We've been having a real Winter here on Long Island. If you're done with shoveling and spreading of icemelt, you might want to curl up with a warm laptop and read some eBooks.
Martyn Cornell's Amber Gold & Black explores the rich, and sometimes surprising history of brewing in Britain. The format is a basic PDF laid out like a book with some great illustrations. It's available as a download from http://www.thecornerpub.co.uk/ for about ten bucks (or less, depending on the exchange rate).
Long Island's brewing history doesn't go back as far, but Donavan Hall's The Beer Hall Guide to Craft Beer on Long Island is an interesting journey into the still evolving local brew scene. He explores the local breweries and brewpubs, as well as some of the better beer stores and bars on Long Island. Available at fine beer retail outlets across Long Island, or you can either order a hard copy or download an electronic version from LuLu
December 5th is "Repeal Day" It's the 75th anniversary of the repeal of Prohibition, which lasted almost 15 years (January 16th, 1919 --- December 5, 1933).
Part of the platform that Franklin Roosevelt ran on in 1932 was the repeal of Prohibition. For more about Prohibition and Repeal Day, visit http://www.repealday.org/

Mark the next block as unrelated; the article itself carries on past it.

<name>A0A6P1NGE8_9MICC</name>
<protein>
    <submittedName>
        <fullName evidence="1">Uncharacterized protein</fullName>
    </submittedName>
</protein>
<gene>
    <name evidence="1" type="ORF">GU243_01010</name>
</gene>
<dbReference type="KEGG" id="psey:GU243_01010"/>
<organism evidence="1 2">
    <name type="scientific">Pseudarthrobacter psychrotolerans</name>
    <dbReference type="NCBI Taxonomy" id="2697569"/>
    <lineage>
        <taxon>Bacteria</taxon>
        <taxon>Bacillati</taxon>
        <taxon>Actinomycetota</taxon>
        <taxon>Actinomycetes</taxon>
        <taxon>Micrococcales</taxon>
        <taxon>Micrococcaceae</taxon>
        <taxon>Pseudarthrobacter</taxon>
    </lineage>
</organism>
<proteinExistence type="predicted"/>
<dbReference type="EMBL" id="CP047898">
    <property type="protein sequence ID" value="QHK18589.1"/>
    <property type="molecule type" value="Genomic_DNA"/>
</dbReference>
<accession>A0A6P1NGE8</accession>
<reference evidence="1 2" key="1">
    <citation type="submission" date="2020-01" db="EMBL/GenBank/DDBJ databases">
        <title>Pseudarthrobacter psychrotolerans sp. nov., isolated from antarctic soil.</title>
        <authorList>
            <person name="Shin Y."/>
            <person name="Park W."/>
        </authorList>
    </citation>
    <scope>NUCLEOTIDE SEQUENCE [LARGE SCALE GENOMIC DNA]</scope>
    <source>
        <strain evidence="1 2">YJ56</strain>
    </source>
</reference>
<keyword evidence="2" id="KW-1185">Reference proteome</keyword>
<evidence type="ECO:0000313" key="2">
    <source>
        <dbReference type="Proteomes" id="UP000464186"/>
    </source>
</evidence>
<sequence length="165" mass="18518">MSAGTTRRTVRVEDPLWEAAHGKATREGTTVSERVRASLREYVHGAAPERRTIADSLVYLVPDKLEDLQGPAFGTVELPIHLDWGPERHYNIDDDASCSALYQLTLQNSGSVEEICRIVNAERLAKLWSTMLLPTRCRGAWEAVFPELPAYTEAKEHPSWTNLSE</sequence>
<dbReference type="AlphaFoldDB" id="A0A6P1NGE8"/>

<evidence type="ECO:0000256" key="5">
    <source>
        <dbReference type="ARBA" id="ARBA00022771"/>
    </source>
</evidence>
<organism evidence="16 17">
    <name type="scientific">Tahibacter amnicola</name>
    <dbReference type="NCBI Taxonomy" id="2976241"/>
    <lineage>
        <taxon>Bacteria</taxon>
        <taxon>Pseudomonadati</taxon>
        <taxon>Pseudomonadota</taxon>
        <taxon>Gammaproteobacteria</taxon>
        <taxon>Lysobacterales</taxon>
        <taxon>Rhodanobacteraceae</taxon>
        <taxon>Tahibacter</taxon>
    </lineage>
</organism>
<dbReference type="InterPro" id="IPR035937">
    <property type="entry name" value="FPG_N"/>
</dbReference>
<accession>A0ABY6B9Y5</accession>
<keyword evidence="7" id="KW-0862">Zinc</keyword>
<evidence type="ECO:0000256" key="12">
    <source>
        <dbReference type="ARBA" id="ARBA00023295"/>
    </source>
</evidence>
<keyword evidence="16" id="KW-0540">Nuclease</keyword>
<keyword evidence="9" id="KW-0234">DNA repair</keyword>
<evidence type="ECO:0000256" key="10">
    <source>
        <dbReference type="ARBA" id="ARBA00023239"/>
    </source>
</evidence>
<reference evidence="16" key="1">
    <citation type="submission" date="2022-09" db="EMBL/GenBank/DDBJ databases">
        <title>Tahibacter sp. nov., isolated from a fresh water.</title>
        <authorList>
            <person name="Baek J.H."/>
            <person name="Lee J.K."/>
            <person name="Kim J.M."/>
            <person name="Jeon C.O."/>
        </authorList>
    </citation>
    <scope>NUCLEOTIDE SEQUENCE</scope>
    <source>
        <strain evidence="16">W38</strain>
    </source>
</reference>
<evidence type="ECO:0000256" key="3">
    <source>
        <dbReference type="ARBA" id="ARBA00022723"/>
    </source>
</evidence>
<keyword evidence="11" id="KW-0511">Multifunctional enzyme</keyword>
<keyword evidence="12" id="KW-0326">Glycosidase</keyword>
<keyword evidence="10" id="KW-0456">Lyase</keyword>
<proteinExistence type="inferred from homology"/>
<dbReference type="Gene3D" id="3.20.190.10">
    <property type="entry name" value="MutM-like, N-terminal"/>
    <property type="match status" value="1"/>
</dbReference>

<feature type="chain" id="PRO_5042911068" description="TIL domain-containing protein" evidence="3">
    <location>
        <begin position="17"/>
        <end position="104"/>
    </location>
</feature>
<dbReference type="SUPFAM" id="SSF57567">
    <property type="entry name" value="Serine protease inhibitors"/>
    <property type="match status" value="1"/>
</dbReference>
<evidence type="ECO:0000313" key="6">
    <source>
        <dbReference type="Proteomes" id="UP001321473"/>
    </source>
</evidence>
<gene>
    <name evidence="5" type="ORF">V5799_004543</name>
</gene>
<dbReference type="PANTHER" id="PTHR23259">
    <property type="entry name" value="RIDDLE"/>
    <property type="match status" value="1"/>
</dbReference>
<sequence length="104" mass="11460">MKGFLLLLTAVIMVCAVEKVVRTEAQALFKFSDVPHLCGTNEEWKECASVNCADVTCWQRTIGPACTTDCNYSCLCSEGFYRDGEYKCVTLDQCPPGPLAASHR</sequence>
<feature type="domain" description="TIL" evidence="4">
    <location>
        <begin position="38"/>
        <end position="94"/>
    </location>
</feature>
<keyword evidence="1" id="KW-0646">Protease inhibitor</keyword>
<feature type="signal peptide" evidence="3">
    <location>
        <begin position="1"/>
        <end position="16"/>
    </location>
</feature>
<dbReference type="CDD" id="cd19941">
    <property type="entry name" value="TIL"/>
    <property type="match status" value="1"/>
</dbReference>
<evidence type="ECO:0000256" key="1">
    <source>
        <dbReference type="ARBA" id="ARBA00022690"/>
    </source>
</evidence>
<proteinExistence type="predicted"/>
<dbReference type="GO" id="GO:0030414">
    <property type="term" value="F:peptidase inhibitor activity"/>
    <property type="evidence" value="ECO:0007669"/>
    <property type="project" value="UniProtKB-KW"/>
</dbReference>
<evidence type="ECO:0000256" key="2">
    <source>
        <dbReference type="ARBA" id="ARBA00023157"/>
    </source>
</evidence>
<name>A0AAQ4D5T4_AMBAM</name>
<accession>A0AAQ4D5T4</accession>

"I think that this would be a good time to have a beer." -President Franklin D. Roosevelt, December 5, 1933
Meanwhile, in 2008.... I've been bottling up that first official batch of Hellsmoke Porter, and am getting ready to roll 'em out the door at last. Also, my commercial kegs finally arrived yesterday, so tapped offerings are now possible. News of where and when coming soon.
Not sure what I think of this... University researchers developing cancer-fighting beer
A team of researchers at Rice University in Houston is working to create a beer that could fight cancer and heart disease. Taylor Stevenson, a member of the six-student research team and a junior at Rice, said the team is using genetic engineering to create a beer that includes resveratrol, the disease-fighting chemical that's been found in red wine.
Might there be some over promising here? And, even though I brew and drink beer, I also enjoy red wine. I don't need beer to solve all of my problems, there's a place for everything, no? How about a sensible diet and regular exercise?
I'm all for progress, but I'm also leery of genetic engineering and any possible unintended consequences. Or, am I just reacting like an uninformed villager ready to storm Dr. Frankenstein's
lab brewery? Am I just acting like an old man shaking my fist at the clouds?
It seems that the students at Rice University are working on modifying a strain of yeast for this purpose, it would be interesting to know what strain they are working with. Different yeast strains are used for different beer styles.